Bank of America puts sales on hold
Bank of America, the nation's largest lender, said Friday it will suspend foreclosure sales across the country, a decision that could confound some Texans at risk of losing their homes and put further pressure on an already-struggling housing market.
The Charlotte, N.C.-based bank, which already had stopped repossessing homes in 23 states where fore- closures require court approval, expanded its freeze Friday amid growing concern over flaws in foreclosure documents.
Texas does not require judicial foreclosures, but Bank of America was among 30 lenders that received letters this week from Texas Attorney General Greg Abbott, asking that they put foreclosures on hold and review the way they document the procedures.
Bank of America is the No. 2 lender in the state behind Wells Fargo, with a market share of just under 10 percent, according to estimates from the Texas Mortgage Bankers Association. JPMorgan Chase ranks third.
Tens of thousands
Bank of America said it would take a few weeks to tackle the problem, and estimated foreclosures involved would be in the tens of thousands, the Associated Press reported.
"We will stop foreclosure sales until our assessment has been satisfactorily completed," spokesman Dan Freed said in a statement, adding that an ongoing review shows the basis for past foreclosure decisions is accurate.
Bank of America owns or services many of the financially distressed mortgage loans in Harris County.
Of the 4,035 properties posted for the monthly foreclosure auction this week, 1,226 were filed by Bank of America or its subsidiary BAC Home Loans, according to data from Foreclosure Information & Listing Service of The Woodlands. So far this year, Bank of America and its subsidiary have posted 31 percent of the Harris County foreclosures.
Real estate observers say more lenders could follow suit with freezes, leading to a buildup of distressed properties that could flood the market next year.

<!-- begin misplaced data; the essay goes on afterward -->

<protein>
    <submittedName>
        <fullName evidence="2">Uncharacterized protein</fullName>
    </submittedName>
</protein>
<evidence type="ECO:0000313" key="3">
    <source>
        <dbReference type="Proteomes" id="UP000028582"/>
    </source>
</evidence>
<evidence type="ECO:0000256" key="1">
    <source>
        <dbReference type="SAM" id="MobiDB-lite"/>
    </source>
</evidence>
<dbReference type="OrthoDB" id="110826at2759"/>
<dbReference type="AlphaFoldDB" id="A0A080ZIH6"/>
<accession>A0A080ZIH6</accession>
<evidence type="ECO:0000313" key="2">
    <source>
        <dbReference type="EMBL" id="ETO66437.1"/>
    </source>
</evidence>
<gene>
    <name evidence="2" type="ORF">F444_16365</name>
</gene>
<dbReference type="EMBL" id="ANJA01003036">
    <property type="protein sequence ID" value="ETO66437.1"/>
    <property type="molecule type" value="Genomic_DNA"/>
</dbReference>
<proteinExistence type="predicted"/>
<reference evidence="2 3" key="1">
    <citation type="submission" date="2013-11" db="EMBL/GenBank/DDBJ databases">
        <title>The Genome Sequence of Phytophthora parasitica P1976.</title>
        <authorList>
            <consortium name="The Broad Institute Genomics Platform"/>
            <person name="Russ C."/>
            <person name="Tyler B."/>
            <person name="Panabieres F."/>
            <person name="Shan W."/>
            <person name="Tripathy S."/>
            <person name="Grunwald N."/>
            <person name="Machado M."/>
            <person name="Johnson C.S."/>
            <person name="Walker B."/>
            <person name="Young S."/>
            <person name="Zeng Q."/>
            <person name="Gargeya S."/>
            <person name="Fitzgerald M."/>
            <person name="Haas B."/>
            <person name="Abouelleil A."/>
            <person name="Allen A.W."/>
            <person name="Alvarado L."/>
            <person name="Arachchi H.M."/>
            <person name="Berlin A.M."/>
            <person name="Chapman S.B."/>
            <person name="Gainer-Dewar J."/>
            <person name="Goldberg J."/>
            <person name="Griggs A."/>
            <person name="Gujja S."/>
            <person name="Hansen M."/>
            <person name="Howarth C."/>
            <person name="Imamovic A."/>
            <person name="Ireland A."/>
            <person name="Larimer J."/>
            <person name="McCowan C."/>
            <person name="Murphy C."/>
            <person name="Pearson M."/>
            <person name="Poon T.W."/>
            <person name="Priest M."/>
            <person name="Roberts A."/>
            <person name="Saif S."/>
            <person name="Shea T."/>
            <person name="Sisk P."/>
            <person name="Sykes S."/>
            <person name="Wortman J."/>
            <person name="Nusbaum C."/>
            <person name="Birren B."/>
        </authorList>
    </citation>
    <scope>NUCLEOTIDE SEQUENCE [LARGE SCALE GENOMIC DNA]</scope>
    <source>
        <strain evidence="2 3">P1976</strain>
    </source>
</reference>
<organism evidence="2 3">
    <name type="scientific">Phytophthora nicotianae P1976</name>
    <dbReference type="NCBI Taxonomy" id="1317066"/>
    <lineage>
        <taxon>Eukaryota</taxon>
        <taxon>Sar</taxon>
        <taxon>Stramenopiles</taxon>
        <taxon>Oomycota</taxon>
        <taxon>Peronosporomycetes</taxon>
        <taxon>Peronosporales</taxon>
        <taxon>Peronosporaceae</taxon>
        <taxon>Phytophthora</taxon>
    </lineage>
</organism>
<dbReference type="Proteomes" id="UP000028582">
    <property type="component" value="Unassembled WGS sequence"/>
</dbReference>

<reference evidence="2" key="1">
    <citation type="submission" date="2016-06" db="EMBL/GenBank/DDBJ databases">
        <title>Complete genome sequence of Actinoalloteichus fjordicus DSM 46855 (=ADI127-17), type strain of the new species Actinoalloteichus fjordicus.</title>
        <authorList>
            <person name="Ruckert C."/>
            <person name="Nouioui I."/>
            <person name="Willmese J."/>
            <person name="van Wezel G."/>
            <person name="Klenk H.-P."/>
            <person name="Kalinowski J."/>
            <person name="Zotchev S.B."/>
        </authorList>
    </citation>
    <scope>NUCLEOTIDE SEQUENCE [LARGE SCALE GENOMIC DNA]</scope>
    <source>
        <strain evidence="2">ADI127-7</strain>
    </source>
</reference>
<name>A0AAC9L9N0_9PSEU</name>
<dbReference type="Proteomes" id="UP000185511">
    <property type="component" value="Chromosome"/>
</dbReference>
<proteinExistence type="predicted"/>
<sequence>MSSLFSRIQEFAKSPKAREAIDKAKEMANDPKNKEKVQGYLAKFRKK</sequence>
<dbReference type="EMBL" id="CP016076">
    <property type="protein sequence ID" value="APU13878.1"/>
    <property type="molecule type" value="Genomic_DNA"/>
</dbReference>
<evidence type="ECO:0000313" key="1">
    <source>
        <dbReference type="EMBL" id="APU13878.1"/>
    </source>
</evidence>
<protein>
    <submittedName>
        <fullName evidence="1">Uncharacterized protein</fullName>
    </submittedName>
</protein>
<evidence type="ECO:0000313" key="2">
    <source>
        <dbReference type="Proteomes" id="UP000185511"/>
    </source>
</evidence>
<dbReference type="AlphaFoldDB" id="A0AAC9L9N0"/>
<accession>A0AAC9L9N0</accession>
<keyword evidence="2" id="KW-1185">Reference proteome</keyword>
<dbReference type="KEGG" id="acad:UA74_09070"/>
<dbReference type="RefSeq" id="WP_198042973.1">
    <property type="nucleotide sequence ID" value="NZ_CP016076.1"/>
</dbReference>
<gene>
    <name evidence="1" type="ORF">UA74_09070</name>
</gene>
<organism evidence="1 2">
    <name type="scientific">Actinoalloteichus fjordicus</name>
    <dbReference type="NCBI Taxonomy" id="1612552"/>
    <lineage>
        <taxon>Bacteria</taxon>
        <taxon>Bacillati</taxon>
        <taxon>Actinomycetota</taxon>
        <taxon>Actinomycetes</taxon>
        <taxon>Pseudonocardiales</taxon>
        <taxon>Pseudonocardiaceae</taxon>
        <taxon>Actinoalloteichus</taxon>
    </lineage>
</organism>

"Unfortunately, since real estate has such a strong influence in the overall economy this announcement will only delay any nascent recovery," said Amanda LeCureux, managing partner of the Foreclosure Listing Service.
The mounting scrutiny of foreclosures has ramifications to the title industry, too.
The AP reported Friday that it obtained an internal memo showing that Houston-based Stewart Title Guaranty Co. has issued guidelines to its agents that make it difficult to write policies on property foreclosed upon by JP Morgan Chase, Bank of America, OneWest Bank or GMAC.
Title insurance provides protection to a homebuyer and mortgage provider in the case of any unpaid taxes, challenges to ownership or other problems.
Want their homes back
A Stewart spokesman said the company responded to AP's inquiries with a statement that its bulletin to its offices and underwriters was intended to provide guidelines so they can issue policies in jurisdictions where foreclosures are continuing.
"I think the title industry is the one who stands to take the biggest hit," said Houston real estate agent Shad Bogany. He's started getting calls from people who have been foreclosed on asking if they could get their homes back.
Depending how long Bank of America delays its foreclosure sales, distressed borrowers could find themselves with extra time to bring their loans current.
"It could be a silver lining for them," LeCureux said.
Mortgage lenders have been under fire since an employee of Ally Financial, a large mortgage lender, acknowledged signing thousands of foreclosure documents without reviewing them as required a shortcut nicknamed robo-signing.
Ally has since suspended foreclosures on certain properties in 23 states, as have JPMorgan Chase, Bank of America and PNC Financial.
Litton Loan Servicing, a Houston-based mortgage servicer, said Friday it has suspended foreclosure proceedings in certain cases while it completes a review of its procedures.
The federal government is looking into the allegations, too.
The Senate Banking Committee is planning a hearing on Nov. 16 to investigate allegations of improper and fraudulent mortgage servicing and foreclosure processing.
"American families should not have to worry about losing their homes to sloppy bureaucratic mismanagement or fraud," committee chairman Sen. Chris Dodd, D-Conn., said Friday.
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